Africa sees 'extremely rapid evolution' of pandemic, UN says
Publish- March 19, 2020, 08:31 PM
AP/UNB - AP/UNB
A man sprays disinfectant to sanitize a public bus against the spread of the new coronavirus, in downtown Nairobi, Kenya Thursday, March 19, 2020. For most people, the new coronavirus causes only mild or moderate symptoms such as fever and cough and the vast majority recover in 2-6 weeks but for some, especially older adults and people with existing health issues, the virus that causes COVID-19 can result in more severe illness, including pneumonia. Photo: AP/UNB
More African countries closed their borders Thursday as the coronavirus' local spread threatened to turn the continent of 1.3 billion people into an alarming new front for the pandemic.
"About 10 days ago we had about five countries" with the virus, WHO's Africa chief Dr. Matshidiso Moeti told reporters. Now 34 of Africa's 54 countries have cases, with the total close to 650. It's an "extremely rapid evolution," she said. In fact, the first sub-Saharan Africa case was announced Feb. 28.
She said she did not believe that large numbers of infected people are going undetected in Africa. However, she did acknowledge a challenge in the shortage of testing kits. Forty-three countries have testing capability, up from two when the outbreak began.
The WHO regional chief also expressed concern about travel restrictions and their impact on the ability to deliver needed resources. The WHO is considering humanitarian corridors, Moeti said.
But many African nations were taking their cue from China and other countries by sharply restricting travel.
On Thursday, Senegal closed its airspace. Angola and Cameroon shut air, land and sea borders. Rwanda blocked all commercial flights for a month. The island nation of Mauritius closed its border after announcing its first case.
Some people in other countries clamored for their governments to block flights, too.
"To stop this virus once and for all is to stop any flight that will land to (Nairobi's international airport). Let them stop," said Uhuru Evans, a bus driver in the capital of Kenya, East Africa's economic hub.
He offered hand sanitizer to passengers as they boarded.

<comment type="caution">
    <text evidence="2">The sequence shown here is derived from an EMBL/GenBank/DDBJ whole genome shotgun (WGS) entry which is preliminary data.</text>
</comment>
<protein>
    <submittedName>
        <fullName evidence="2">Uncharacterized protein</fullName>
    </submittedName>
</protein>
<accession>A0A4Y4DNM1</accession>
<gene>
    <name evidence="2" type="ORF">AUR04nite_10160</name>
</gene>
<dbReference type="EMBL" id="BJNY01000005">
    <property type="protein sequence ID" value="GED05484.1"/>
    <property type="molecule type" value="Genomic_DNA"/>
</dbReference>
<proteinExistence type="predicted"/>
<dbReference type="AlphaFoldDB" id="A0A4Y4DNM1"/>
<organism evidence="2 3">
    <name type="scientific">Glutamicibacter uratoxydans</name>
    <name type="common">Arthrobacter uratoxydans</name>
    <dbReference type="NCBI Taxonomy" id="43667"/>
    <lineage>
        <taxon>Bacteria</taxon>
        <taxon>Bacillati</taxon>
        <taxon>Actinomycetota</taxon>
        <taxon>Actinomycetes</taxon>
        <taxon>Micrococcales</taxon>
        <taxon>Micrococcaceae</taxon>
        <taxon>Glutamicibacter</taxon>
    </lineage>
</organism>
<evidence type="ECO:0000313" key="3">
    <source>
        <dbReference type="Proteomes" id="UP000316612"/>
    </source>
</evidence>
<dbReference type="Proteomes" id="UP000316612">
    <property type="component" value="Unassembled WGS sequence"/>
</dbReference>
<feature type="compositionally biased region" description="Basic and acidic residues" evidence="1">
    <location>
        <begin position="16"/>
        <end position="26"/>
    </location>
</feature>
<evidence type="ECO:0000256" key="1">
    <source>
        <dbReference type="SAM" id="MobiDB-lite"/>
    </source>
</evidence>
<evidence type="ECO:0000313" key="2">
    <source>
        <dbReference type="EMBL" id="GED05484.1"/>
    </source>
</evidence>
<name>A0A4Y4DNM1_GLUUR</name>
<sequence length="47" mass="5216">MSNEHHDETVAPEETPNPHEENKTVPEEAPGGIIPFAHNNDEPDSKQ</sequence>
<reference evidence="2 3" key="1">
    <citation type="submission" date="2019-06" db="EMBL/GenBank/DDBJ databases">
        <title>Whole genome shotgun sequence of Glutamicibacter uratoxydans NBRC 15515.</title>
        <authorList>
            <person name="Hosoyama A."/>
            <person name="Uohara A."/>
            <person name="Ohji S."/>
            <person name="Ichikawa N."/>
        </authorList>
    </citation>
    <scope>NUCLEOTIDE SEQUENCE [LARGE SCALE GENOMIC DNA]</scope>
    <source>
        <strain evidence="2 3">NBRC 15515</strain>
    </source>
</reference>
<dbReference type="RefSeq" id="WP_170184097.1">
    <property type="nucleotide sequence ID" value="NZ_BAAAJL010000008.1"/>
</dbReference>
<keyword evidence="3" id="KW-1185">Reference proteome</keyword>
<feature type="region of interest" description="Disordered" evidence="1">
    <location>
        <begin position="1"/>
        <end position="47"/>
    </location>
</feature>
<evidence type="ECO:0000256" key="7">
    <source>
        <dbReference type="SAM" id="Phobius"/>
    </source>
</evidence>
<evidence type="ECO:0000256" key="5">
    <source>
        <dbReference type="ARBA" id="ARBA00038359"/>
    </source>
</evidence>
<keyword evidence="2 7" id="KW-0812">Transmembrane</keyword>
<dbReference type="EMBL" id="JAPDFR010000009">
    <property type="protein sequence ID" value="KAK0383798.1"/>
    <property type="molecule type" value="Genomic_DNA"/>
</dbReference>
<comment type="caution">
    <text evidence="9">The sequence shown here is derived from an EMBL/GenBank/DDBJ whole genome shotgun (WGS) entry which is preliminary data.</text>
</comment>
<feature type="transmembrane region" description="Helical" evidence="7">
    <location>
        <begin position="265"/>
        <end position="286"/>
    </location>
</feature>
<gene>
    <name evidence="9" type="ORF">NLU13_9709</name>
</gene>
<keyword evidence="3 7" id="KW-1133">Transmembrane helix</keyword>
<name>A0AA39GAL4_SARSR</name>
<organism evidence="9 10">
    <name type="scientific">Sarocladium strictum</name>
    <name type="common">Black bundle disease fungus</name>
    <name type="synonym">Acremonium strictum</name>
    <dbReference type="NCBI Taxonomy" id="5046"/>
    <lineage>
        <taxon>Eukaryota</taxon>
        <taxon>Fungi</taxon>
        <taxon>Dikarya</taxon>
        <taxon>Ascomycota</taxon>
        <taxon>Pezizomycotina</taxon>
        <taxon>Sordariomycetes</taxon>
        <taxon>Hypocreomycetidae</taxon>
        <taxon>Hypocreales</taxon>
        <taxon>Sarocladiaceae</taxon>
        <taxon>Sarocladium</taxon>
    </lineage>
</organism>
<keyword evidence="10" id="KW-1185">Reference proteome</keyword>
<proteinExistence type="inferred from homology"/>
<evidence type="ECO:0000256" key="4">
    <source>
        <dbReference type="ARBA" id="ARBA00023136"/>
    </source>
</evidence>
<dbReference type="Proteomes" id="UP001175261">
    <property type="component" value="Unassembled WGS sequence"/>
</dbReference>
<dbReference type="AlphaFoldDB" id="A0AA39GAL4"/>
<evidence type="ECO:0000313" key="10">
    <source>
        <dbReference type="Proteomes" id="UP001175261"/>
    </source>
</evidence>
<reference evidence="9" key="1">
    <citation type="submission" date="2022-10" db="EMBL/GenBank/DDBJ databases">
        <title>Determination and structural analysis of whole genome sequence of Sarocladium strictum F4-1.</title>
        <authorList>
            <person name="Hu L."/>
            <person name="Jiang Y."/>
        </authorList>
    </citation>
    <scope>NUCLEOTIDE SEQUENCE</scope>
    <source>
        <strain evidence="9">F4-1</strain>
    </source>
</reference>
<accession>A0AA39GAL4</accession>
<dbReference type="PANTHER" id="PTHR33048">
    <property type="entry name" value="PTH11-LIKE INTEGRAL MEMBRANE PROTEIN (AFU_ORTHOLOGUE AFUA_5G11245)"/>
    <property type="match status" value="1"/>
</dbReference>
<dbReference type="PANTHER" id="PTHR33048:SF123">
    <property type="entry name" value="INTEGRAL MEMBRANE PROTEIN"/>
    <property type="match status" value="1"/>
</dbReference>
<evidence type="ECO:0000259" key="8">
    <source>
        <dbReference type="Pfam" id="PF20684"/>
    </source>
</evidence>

"Since it was announced that it has reached Kenya, I am refusing to take customers to the airport," said Peter Muteru, a taxi driver. "It has reached a point where I carry only people I know."
Some African nations also began cracking down on alcohol sales to help prevent the coronavirus' spread.
South Africa — where the number of cases jumped to 150 from 116 — said all places that sell alcohol for drinking on site must close from 6 p.m. to 9 a.m. And they must accommodate less than 50 people at a time or close immediately.
Authorities have raised concerns about crowded drinking spots in the country with the most cases in sub-Saharan Africa.
In Uganda, President Yoweri Museveni has barred attendance at bars and clubs, calling limiting "merry-making" a new front in virus prevention.
"Drunkards sit close to one another. They speak with saliva coming out of their mouth. They are a danger to themselves," he said.
While some worried people pushed for testing, the head of the Africa Centers for Disease Control and Prevention, Dr. John Nkengasong, warned that simply being tested shouldn't end anyone's concerns.
"If you are tested today, it doesn't mean you aren't infected tomorrow," he told reporters.
Meanwhile, a day after the U.S. Embassy in Ethiopia issued a security alert about reports of attacks on foreigners accused of having the virus, that country's health minister appealed for calm.
"COVID-19 is not related to any country or nationality," Lia Tadesse said. "It is a test against all humanity."